“You should talk to a therapist”, said my best friend five years ago. “You think I’m mad” I retorted. “You’re not okay, I’m worried about you”, she said in a tone that sounded concerned.
It was a phase when I lost my father to severe cardiac arrest, I was struggling for a job, blaming others for my financial loss, low on some important vitamins and minerals in my body, was tired and irritated always, and I’d jump into arguments for any petty reason. Even after trying hard, I failed to bounce back to my happy, high-life state. Sometimes, it’s hard to recognize and break the negative patterns in your life.
There are times when you are confused between what is normal and not normal. Your thoughts, actions, and feelings may seem okay to you. But, when your loved ones say it’s not okay, you need to pause and think again.
Keeping aside the stigma and shame, I decided to talk to a therapist and it is the best decision of my life. That little extra professional help made it easier for me to cope with my life’s challenges, heal and grow. It’s never wrong to ask for help! You will feel less alone with your problems.
According to Dr Ramani Durvasula, a California-based licensed clinical psychologist, therapy means “an honest, objective and confidential space that allows a person to explore uncomfortable feelings, understand its root causes, place it in a context and learn coping skills to overcome those feelings.”
You might need help too, but you are unaware of it.
So, here are a few signs that it’s time for you to talk to a therapist.
1. You’re highly stressed
Racing thoughts, constant worry, anger, irritability, restlessness, difficulty in performing activities of daily living, or problems at work/school or home are all signs of a mental health issue. Because these are the signs listed for nearly every diagnosis listed in the DSM-5, the mental health diagnostic manual.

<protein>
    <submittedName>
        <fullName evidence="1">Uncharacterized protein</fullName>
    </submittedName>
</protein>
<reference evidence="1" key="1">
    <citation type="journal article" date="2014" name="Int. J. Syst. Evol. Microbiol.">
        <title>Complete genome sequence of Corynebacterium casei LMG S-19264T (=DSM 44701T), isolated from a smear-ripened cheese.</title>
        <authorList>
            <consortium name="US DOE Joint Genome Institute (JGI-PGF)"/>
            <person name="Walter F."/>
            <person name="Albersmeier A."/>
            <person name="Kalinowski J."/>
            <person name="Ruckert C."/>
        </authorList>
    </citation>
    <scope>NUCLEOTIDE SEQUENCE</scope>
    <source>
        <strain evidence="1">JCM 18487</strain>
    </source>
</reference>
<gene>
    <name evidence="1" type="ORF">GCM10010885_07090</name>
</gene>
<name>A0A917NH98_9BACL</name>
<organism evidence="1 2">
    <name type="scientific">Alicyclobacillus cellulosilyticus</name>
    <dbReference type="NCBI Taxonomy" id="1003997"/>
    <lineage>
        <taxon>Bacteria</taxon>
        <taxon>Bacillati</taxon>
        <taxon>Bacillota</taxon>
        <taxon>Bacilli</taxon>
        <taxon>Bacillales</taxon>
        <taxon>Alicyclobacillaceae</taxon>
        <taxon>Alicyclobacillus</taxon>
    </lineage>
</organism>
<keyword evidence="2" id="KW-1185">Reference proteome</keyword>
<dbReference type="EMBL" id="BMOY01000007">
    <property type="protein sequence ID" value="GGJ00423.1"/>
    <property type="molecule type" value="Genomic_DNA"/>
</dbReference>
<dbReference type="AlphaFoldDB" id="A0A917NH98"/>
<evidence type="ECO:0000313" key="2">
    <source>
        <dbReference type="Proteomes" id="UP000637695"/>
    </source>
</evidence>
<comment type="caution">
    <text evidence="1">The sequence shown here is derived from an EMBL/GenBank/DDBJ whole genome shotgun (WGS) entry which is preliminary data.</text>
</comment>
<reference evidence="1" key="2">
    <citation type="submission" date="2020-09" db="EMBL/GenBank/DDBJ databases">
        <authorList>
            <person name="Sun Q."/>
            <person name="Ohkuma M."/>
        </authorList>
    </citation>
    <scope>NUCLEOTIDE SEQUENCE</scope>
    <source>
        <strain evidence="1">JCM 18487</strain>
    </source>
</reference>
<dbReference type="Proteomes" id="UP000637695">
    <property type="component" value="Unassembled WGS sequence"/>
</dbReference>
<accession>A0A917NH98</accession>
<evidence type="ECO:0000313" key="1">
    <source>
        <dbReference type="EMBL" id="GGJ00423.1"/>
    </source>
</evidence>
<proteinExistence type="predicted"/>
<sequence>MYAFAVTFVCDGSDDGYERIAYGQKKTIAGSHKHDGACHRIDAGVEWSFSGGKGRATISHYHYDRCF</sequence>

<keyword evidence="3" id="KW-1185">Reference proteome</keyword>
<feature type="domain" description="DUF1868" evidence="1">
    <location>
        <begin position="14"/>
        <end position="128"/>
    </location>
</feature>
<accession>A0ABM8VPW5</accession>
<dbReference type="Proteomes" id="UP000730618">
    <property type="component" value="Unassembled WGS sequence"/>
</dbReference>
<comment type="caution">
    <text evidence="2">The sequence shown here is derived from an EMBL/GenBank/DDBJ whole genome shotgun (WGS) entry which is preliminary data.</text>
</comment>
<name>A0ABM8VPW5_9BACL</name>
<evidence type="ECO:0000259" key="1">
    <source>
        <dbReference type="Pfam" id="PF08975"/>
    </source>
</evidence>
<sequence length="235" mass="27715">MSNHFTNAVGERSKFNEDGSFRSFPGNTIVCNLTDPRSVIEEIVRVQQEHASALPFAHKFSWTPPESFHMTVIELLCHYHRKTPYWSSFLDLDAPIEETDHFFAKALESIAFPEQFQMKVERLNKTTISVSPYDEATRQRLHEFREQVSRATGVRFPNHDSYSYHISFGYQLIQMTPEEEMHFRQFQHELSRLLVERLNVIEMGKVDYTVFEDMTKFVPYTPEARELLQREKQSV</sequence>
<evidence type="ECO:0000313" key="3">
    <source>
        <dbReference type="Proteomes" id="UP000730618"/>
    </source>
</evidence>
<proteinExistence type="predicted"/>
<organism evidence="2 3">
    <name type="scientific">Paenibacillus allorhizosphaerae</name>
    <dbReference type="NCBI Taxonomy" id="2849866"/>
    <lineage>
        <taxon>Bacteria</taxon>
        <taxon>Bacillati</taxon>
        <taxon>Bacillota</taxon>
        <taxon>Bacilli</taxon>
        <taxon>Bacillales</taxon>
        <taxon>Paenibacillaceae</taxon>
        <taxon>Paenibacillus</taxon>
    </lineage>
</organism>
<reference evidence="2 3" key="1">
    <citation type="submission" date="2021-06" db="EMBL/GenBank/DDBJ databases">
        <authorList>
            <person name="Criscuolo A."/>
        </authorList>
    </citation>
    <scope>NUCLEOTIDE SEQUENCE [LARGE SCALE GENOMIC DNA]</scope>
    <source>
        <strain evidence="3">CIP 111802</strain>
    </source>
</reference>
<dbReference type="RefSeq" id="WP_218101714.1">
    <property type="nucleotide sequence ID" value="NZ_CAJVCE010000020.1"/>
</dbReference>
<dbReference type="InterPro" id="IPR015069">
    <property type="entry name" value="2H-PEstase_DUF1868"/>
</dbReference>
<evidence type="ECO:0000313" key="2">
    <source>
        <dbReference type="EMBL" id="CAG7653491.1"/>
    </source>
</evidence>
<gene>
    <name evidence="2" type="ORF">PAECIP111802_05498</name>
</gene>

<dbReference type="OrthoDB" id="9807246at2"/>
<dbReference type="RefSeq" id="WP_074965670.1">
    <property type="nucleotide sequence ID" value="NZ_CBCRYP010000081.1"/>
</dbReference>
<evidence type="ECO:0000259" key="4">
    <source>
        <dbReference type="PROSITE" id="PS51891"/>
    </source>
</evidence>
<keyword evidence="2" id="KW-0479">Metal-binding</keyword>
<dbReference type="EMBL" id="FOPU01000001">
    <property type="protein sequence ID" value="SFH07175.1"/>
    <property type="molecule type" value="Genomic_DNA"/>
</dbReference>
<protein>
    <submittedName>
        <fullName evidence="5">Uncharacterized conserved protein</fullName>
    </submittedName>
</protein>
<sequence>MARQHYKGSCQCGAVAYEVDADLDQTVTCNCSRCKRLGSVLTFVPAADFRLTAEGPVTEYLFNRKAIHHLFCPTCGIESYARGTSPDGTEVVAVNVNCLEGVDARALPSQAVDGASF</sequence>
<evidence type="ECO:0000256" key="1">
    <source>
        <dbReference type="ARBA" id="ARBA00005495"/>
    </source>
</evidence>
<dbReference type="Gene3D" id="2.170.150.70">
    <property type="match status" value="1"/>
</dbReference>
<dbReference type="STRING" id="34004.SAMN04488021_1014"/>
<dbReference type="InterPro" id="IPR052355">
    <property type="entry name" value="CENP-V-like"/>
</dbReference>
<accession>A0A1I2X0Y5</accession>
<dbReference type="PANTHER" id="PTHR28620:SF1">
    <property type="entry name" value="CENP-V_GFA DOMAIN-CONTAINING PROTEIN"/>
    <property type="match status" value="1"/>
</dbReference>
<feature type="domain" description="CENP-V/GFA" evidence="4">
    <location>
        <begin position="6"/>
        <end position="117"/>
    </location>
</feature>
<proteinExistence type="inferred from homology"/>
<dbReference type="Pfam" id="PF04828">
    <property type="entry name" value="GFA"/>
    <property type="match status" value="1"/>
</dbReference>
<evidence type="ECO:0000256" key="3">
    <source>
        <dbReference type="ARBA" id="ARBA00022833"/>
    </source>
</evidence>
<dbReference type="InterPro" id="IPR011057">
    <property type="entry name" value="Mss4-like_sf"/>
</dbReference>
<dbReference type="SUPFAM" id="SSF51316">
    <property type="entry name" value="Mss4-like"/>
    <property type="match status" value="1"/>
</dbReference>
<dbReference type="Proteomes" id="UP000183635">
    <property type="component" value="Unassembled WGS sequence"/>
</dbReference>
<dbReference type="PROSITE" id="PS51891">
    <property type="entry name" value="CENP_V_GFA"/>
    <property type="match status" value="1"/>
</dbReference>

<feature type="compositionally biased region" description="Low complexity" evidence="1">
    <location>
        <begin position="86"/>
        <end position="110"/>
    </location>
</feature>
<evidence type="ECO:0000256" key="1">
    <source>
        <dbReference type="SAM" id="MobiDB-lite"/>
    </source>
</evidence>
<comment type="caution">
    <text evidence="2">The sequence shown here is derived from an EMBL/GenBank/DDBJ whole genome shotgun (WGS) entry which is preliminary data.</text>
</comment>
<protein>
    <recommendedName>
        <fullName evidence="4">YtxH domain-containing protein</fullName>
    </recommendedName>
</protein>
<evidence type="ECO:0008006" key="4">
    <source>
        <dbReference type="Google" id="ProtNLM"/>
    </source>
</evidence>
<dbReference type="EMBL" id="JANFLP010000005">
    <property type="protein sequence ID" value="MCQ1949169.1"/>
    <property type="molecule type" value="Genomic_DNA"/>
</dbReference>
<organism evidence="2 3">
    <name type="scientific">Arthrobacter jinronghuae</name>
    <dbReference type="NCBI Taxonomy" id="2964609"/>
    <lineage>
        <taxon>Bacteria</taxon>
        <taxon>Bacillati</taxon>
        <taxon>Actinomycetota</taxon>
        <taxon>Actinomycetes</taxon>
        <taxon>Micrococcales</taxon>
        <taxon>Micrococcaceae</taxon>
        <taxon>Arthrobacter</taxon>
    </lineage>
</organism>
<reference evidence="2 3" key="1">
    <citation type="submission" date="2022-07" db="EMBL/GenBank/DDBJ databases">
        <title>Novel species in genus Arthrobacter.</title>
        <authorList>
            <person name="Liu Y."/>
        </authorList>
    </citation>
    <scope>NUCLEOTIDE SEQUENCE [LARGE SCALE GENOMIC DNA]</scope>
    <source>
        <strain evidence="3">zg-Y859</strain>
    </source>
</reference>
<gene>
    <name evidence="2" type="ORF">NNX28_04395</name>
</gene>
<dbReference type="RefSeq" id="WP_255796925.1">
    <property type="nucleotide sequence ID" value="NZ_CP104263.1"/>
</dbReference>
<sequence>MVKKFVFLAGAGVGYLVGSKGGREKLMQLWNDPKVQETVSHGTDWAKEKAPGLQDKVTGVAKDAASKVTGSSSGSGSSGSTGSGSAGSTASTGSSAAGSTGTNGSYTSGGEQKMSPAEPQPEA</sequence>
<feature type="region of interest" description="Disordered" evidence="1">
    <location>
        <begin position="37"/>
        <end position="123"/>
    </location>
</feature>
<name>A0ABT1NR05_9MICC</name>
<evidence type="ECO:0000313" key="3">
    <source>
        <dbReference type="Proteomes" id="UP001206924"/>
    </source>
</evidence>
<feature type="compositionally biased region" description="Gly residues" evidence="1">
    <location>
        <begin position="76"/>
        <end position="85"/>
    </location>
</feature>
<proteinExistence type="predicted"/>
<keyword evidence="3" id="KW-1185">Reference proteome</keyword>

When you are more stressed than usual, it is necessary to seek out help. Talking to a therapist will help you figure out if you are having anxiety, depression, or mania. Therapists are not just passive observers or listeners. Instead, they work hard on your behalf to bring understanding and relief in the context of a trusting relationship.
2. You’re unable to regulate your emotions
We all experience anger, excitement, frustration, anxiety, or low mood, but some people can well-manage them. You must have seen people giving witty replies even to the most embarrassing questions. And there are some who maintain a smiling face even during heated arguments. These are people who have mastered the art of emotional regulation.
People with poor emotional regulation may feel overwhelmed without any explanation. Anger is often a part of a depressive presentation but is often misinterpreted as short-temper. According to expert psychologists, a poorly regulated response to stress leads to uncontrolled anger. That is often linked with deeper issues in life, which can be explored with the assistance of a trained professional.
Counseling or talk therapy is designed to help you self-regulate your behavior and learn more adaptive ways to manage stress through active problem solving and relaxation strategies.
3. You’ve serious and frequent shifts in mood
Having mood swings is quite normal. It is okay to feel sad or anxious sometimes. It can be due to a sudden rush of bad emotions or because you’re missing someone special. The matter is of serious concern if it persists for more than two weeks.
Prolonged mood-offs can leave you too exhausted even to manage your daily affairs. Self-help techniques like reading books, talking to friends, exercise may help you reverse the lethargy, sadness, or hopelessness feelings.
Otherwise, you must talk to a therapist to get clarity for the shift in your mood and energy. The therapist will bolster your resilience and help you find meaning in your life.